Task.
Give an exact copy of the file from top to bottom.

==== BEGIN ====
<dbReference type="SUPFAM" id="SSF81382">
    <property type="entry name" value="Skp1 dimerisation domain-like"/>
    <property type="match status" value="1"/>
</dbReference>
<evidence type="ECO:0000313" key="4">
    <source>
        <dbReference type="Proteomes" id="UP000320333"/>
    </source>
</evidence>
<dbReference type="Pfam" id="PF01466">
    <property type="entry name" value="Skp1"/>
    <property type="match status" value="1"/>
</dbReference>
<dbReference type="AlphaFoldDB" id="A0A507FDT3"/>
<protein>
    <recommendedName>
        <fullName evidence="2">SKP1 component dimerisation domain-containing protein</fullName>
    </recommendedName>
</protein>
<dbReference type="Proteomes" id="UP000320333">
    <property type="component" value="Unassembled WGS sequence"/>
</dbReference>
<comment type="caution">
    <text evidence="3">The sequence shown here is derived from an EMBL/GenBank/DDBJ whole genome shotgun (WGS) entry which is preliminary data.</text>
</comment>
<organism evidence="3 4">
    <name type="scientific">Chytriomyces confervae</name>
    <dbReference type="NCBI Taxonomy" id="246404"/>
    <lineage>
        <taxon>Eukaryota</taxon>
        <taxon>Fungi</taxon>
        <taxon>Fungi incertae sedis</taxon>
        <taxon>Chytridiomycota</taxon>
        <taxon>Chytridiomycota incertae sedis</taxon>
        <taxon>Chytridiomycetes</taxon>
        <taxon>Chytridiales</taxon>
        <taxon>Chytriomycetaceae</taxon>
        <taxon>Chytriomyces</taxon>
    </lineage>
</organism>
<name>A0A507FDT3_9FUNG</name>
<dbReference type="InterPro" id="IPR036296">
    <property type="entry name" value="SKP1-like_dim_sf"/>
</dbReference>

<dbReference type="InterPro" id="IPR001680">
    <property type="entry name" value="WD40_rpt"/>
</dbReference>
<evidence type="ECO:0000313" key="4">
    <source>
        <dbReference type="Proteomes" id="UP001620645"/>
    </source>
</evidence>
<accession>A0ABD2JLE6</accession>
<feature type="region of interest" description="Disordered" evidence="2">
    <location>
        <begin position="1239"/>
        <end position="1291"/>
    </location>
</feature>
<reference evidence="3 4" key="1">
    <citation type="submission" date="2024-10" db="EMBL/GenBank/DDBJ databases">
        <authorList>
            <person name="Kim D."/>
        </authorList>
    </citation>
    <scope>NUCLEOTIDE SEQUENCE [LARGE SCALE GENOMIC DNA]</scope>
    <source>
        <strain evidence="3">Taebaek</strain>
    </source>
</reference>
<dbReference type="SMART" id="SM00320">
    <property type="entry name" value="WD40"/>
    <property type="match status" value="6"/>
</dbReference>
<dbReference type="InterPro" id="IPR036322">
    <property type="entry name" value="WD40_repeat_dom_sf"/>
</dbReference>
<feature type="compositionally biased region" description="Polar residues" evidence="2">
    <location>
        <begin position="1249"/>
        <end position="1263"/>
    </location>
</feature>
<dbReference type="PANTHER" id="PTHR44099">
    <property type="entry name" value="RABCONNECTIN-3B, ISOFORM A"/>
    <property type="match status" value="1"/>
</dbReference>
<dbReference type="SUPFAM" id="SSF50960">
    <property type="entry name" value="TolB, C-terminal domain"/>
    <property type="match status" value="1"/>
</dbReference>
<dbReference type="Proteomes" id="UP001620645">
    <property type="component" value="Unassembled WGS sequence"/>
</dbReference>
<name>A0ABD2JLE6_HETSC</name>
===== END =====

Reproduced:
<dbReference type="SUPFAM" id="SSF81382">
    <property type="entry name" value="Skp1 dimerisation domain-like"/>
    <property type="match status" value="1"/>
</dbReference>
<evidence type="ECO:0000313" key="4">
    <source>
        <dbReference type="Proteomes" id="UP000320333"/>
    </source>
</evidence>
<dbReference type="Pfam" id="PF01466">
    <property type="entry name" value="Skp1"/>
    <property type="match status" value="1"/>
</dbReference>
<dbReference type="AlphaFoldDB" id="A0A507FDT3"/>
<protein>
    <recommendedName>
        <fullName evidence="2">SKP1 component dimerisation domain-containing protein</fullName>
    </recommendedName>
</protein>
<dbReference type="Proteomes" id="UP000320333">
    <property type="component" value="Unassembled WGS sequence"/>
</dbReference>
<comment type="caution">
    <text evidence="3">The sequence shown here is derived from an EMBL/GenBank/DDBJ whole genome shotgun (WGS) entry which is preliminary data.</text>
</comment>
<organism evidence="3 4">
    <name type="scientific">Chytriomyces confervae</name>
    <dbReference type="NCBI Taxonomy" id="246404"/>
    <lineage>
        <taxon>Eukaryota</taxon>
        <taxon>Fungi</taxon>
        <taxon>Fungi incertae sedis</taxon>
        <taxon>Chytridiomycota</taxon>
        <taxon>Chytridiomycota incertae sedis</taxon>
        <taxon>Chytridiomycetes</taxon>
        <taxon>Chytridiales</taxon>
        <taxon>Chytriomycetaceae</taxon>
        <taxon>Chytriomyces</taxon>
    </lineage>
</organism>
<name>A0A507FDT3_9FUNG</name>
<dbReference type="InterPro" id="IPR036296">
    <property type="entry name" value="SKP1-like_dim_sf"/>
</dbReference>

<dbReference type="InterPro" id="IPR001680">
    <property type="entry name" value="WD40_rpt"/>
</dbReference>
<evidence type="ECO:0000313" key="4">
    <source>
        <dbReference type="Proteomes" id="UP001620645"/>
    </source>
</evidence>
<accession>A0ABD2JLE6</accession>
<feature type="region of interest" description="Disordered" evidence="2">
    <location>
        <begin position="1239"/>
        <end position="1291"/>
    </location>
</feature>
<reference evidence="3 4" key="1">
    <citation type="submission" date="2024-10" db="EMBL/GenBank/DDBJ databases">
        <authorList>
            <person name="Kim D."/>
        </authorList>
    </citation>
    <scope>NUCLEOTIDE SEQUENCE [LARGE SCALE GENOMIC DNA]</scope>
    <source>
        <strain evidence="3">Taebaek</strain>
    </source>
</reference>
<dbReference type="SMART" id="SM00320">
    <property type="entry name" value="WD40"/>
    <property type="match status" value="6"/>
</dbReference>
<dbReference type="InterPro" id="IPR036322">
    <property type="entry name" value="WD40_repeat_dom_sf"/>
</dbReference>
<feature type="compositionally biased region" description="Polar residues" evidence="2">
    <location>
        <begin position="1249"/>
        <end position="1263"/>
    </location>
</feature>
<dbReference type="PANTHER" id="PTHR44099">
    <property type="entry name" value="RABCONNECTIN-3B, ISOFORM A"/>
    <property type="match status" value="1"/>
</dbReference>
<dbReference type="SUPFAM" id="SSF50960">
    <property type="entry name" value="TolB, C-terminal domain"/>
    <property type="match status" value="1"/>
</dbReference>
<dbReference type="Proteomes" id="UP001620645">
    <property type="component" value="Unassembled WGS sequence"/>
</dbReference>
<name>A0ABD2JLE6_HETSC</name>